The Santa Maria Matricola Cathedral in Verona actually consists of a complex of a number of ancient buildings. The oldest of these buildings can even be traced back to Roman times. Most of them, however, date from the early Christian period. In the 12th century the cathedral took on its present form.
Santa Maria Matricola Cathedral Verona
Address, opening hours and entrance fee
Address: Piazza Duomo, 21 – 37121 Verona. Telephone: +39 045592813. Opening Hours: From 10 a.m. to 6 p.m.; Sundays and public holidays from 1 p.m. to 6 p.m. Entrance fee: Entrance Cathedral + Canonical Museum: 2.50 Euro; discount: 2 Euro; children 0-11: free. Verona Card: free of charge. There is also a kind of combi-church ticket for the Cathedral, the San Zeno Maggiore Church, the Sant’Anastasia Basilica and the San Fermo Maggiore Church, which costs 6 Euros and is well worth it.
A first version of the Duomo was built around the middle of the 4th century. It is however not known what this church looked like. In the time that Saint Zeno was bishop, this church was completely rebuilt to create space for the then fast growing Christian community in Verona.
Ruins of both early versions of the church can still be seen under the present Sant’Elena Church.
A new church was built in the 8th century. This was to be the origin of the present cathedral. A renovation in the 12th century ensured that it more or less got its current appearance. This reconstruction was necessary because an earthquake in 1117 had caused great damage.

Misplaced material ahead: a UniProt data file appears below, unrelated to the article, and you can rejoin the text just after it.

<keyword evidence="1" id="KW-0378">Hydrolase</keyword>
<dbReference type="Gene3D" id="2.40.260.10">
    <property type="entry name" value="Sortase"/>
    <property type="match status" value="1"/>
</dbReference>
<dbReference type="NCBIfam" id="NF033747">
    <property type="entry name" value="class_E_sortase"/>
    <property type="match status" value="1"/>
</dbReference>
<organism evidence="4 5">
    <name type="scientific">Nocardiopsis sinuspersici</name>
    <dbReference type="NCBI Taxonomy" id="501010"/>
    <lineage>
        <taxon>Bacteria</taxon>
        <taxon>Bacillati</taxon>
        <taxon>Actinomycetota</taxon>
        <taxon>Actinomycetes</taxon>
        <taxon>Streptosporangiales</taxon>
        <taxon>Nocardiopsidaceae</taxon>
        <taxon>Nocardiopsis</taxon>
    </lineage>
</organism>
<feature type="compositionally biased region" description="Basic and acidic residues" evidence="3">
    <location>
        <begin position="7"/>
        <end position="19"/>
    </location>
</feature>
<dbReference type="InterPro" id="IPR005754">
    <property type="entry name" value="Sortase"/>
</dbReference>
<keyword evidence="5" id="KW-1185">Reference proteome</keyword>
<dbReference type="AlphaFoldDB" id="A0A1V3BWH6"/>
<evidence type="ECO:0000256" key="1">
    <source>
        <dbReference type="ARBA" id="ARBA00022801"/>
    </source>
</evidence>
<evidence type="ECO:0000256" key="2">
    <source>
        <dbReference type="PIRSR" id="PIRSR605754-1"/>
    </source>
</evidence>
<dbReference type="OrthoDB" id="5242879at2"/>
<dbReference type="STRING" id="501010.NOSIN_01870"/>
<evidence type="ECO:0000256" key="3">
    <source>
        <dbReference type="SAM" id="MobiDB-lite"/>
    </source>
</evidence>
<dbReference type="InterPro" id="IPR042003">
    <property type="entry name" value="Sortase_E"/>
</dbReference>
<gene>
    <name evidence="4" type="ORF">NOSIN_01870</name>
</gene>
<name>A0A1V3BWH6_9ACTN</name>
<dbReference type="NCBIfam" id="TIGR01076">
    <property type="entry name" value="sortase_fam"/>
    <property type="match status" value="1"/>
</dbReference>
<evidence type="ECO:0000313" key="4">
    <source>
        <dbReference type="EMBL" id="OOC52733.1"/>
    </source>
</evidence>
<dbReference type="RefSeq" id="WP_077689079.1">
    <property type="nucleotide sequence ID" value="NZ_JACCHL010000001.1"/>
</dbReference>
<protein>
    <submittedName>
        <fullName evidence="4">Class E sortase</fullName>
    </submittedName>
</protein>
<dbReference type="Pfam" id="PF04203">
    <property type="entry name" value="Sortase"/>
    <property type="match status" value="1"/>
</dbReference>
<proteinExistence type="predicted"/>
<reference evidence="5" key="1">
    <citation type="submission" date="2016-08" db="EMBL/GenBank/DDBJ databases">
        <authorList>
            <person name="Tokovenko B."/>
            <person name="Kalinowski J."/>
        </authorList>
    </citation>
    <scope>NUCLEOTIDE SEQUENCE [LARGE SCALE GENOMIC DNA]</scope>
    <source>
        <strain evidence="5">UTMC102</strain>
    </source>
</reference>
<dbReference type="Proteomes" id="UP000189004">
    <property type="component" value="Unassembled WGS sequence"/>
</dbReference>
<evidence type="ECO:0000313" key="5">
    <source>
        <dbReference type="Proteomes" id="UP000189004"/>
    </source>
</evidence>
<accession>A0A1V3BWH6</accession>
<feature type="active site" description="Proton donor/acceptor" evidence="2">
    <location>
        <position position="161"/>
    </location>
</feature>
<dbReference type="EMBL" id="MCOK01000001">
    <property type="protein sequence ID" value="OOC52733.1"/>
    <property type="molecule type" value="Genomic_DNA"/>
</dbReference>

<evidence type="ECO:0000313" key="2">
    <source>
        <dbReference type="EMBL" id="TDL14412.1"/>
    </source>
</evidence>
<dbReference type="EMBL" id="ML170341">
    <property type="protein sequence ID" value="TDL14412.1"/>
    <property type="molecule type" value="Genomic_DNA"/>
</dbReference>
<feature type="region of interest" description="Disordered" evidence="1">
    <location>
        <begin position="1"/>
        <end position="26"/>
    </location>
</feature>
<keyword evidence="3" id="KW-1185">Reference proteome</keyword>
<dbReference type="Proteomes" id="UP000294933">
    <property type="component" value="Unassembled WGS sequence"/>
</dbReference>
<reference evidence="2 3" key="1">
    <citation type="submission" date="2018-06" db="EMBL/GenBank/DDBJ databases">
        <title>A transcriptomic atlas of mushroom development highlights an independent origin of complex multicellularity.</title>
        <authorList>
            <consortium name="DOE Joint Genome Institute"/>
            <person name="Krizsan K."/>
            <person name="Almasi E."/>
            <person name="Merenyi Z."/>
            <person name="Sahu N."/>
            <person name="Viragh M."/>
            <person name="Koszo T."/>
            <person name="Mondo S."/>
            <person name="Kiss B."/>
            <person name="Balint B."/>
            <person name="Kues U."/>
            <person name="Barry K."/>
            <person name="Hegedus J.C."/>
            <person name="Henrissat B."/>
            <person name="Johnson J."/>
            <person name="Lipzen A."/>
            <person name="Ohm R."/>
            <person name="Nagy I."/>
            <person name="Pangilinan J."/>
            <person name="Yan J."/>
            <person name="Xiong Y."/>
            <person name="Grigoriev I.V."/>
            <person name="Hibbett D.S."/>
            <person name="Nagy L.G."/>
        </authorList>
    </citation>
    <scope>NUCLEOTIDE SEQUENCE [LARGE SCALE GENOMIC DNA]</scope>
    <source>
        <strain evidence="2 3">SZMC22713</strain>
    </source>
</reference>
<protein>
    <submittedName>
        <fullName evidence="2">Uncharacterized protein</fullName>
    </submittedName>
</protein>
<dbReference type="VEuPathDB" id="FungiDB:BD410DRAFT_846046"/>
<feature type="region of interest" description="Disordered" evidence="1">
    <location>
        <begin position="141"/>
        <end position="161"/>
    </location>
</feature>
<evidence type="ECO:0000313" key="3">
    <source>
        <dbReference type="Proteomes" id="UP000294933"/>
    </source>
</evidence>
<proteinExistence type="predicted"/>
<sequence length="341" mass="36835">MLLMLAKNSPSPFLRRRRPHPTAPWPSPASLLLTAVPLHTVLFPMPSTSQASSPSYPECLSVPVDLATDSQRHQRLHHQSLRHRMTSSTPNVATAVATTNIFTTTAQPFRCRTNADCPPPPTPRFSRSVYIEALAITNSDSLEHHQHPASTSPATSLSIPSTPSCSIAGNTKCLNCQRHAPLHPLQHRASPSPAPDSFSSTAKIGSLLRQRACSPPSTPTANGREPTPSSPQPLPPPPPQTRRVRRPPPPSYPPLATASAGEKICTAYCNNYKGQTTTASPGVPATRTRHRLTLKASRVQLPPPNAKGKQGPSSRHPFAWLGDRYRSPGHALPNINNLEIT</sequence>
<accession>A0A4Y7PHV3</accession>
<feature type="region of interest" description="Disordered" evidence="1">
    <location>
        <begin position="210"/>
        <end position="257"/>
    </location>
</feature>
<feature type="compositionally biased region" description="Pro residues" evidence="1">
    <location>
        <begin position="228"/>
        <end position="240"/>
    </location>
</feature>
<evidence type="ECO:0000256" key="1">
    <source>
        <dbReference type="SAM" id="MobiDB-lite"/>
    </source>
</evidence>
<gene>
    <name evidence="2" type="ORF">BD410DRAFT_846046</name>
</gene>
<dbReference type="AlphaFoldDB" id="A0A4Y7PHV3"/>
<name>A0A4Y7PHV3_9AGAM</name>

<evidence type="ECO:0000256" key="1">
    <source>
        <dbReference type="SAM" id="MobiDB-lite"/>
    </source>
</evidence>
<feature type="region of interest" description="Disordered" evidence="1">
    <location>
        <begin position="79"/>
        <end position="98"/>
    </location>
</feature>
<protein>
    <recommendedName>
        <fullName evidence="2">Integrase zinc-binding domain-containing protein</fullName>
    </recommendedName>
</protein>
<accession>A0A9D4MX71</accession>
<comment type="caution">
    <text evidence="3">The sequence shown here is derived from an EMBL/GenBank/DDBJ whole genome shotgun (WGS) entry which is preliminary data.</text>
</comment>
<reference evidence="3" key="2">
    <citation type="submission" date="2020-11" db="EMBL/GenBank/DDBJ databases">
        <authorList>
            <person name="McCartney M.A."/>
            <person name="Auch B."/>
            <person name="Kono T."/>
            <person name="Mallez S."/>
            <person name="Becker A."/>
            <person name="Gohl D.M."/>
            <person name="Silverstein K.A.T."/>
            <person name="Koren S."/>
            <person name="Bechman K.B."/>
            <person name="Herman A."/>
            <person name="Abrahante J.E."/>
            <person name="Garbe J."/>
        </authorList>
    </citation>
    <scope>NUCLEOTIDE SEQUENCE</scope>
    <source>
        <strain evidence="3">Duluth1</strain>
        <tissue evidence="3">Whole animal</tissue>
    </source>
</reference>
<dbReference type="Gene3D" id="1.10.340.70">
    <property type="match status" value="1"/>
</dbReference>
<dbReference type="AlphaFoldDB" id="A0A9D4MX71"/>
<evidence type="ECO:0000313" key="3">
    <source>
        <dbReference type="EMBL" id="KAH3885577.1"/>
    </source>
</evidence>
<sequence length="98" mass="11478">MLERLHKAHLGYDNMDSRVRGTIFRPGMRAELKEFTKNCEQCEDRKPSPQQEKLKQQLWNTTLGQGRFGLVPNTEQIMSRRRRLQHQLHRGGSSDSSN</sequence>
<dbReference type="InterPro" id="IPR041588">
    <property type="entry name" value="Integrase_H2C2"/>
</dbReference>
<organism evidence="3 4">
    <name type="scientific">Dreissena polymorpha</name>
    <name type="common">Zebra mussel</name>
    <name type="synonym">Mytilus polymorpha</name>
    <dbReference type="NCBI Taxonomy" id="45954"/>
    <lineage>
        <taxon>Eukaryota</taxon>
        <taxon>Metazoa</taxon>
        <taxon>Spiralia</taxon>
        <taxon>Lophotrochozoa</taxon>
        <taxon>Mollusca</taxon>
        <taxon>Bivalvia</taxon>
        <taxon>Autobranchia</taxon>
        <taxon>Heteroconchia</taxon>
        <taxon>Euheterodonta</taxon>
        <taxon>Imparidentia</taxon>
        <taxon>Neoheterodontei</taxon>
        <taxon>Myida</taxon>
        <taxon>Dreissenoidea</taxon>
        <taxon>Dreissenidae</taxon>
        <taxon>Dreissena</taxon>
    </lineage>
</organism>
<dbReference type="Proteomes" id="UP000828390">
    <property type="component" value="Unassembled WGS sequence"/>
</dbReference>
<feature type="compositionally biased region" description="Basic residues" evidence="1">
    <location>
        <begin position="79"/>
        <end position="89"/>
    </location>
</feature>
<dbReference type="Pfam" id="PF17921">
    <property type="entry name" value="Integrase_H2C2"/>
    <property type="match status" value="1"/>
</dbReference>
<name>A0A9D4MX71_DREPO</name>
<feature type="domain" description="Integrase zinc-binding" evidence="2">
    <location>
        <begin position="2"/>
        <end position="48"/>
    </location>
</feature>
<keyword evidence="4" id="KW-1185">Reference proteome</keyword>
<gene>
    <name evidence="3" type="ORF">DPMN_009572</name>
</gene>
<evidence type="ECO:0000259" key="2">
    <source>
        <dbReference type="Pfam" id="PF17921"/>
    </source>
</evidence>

The Romanesque façade consists of three parts. The large entrance gate is preceded by a wide protiro. Above, an equally wide loggia can also be seen. Both the protiro and the loggia were designed by Nicolò in 1139. The protiro consists of an arch resting on alternating white and pink columns. The sides of this arch are decorated with sculptures, including figures of saints and hunting scenes. On the vault of the arch are bas-reliefs depicting the symbols of the Evangelists. The upper part of the protiro is made of volcanic tuff stone. This also round arch is supported by 8 columns and 2 griffins.
There is another protiro on the side, at the bottom of the bell tower designed by Michel Sanmicheli. This entrance dates from the 12th century and is richly decorated with bas-reliefs and 14th century frescoes.
The apse was made of tuff stone, also in the 12th century. The monofora’s date from the 16th century.
Unfortunately the enormous church square has been turned into a parking lot.
The interior of the cathedral was redecorated in the 15th century. The three naves are separated by red marble columns with Gothic arches.
The first three chapels on each side were designed by Giovanni Maria Falconetta between 1465 and 1504, and constitute one architectural unit.
The central nave ends in the Cappella Maggiore. The elegant round marble partition of this chapel was designed by Sanmicheli in 1534. The frescoes have the “life of Mary” as their theme. They were painted by Francesco Torbido, who used sketches by Giulio Romano.
Several Renaissance artists contributed to the decorations of the side chapels.
The main attraction of the Cartolari-Nichesola Chapel is the “Assumption of Mary” by Titian. The marble sepulchre is attributed to Sansovino.
In the Mazzanti Chapel you can see the Sarcophagus of Sant’Agata made in 1353.
The left nave leads to an atrium which itself is divided by six antique columns into three small ships. In the atrium one can still see fragments of early Christian floor mosaics.